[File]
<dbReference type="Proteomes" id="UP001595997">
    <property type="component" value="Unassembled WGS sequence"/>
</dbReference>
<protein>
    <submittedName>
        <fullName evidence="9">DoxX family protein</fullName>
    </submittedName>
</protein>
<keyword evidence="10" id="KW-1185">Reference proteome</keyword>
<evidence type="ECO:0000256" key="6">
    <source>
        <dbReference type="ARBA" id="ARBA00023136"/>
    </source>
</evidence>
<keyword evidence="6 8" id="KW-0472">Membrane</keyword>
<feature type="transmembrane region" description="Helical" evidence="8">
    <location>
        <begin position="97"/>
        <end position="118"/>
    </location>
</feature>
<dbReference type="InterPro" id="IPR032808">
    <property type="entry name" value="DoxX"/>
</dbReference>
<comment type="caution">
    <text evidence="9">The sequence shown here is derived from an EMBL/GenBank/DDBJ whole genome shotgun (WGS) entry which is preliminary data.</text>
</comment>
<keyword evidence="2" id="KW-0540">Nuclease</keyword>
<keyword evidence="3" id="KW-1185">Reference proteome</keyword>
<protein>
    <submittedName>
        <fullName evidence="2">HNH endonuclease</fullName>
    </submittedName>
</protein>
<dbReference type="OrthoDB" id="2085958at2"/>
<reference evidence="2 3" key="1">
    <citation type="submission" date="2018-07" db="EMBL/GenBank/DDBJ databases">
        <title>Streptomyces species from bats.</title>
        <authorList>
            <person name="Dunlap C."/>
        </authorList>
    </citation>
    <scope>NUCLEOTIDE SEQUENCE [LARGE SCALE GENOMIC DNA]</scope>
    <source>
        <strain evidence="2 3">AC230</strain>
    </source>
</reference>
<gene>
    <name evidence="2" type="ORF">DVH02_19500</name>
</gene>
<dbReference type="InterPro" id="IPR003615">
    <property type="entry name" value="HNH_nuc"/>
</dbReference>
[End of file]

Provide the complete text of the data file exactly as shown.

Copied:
<dbReference type="Proteomes" id="UP001595997">
    <property type="component" value="Unassembled WGS sequence"/>
</dbReference>
<protein>
    <submittedName>
        <fullName evidence="9">DoxX family protein</fullName>
    </submittedName>
</protein>
<keyword evidence="10" id="KW-1185">Reference proteome</keyword>
<evidence type="ECO:0000256" key="6">
    <source>
        <dbReference type="ARBA" id="ARBA00023136"/>
    </source>
</evidence>
<keyword evidence="6 8" id="KW-0472">Membrane</keyword>
<feature type="transmembrane region" description="Helical" evidence="8">
    <location>
        <begin position="97"/>
        <end position="118"/>
    </location>
</feature>
<dbReference type="InterPro" id="IPR032808">
    <property type="entry name" value="DoxX"/>
</dbReference>
<comment type="caution">
    <text evidence="9">The sequence shown here is derived from an EMBL/GenBank/DDBJ whole genome shotgun (WGS) entry which is preliminary data.</text>
</comment>
<keyword evidence="2" id="KW-0540">Nuclease</keyword>
<keyword evidence="3" id="KW-1185">Reference proteome</keyword>
<protein>
    <submittedName>
        <fullName evidence="2">HNH endonuclease</fullName>
    </submittedName>
</protein>
<dbReference type="OrthoDB" id="2085958at2"/>
<reference evidence="2 3" key="1">
    <citation type="submission" date="2018-07" db="EMBL/GenBank/DDBJ databases">
        <title>Streptomyces species from bats.</title>
        <authorList>
            <person name="Dunlap C."/>
        </authorList>
    </citation>
    <scope>NUCLEOTIDE SEQUENCE [LARGE SCALE GENOMIC DNA]</scope>
    <source>
        <strain evidence="2 3">AC230</strain>
    </source>
</reference>
<gene>
    <name evidence="2" type="ORF">DVH02_19500</name>
</gene>
<dbReference type="InterPro" id="IPR003615">
    <property type="entry name" value="HNH_nuc"/>
</dbReference>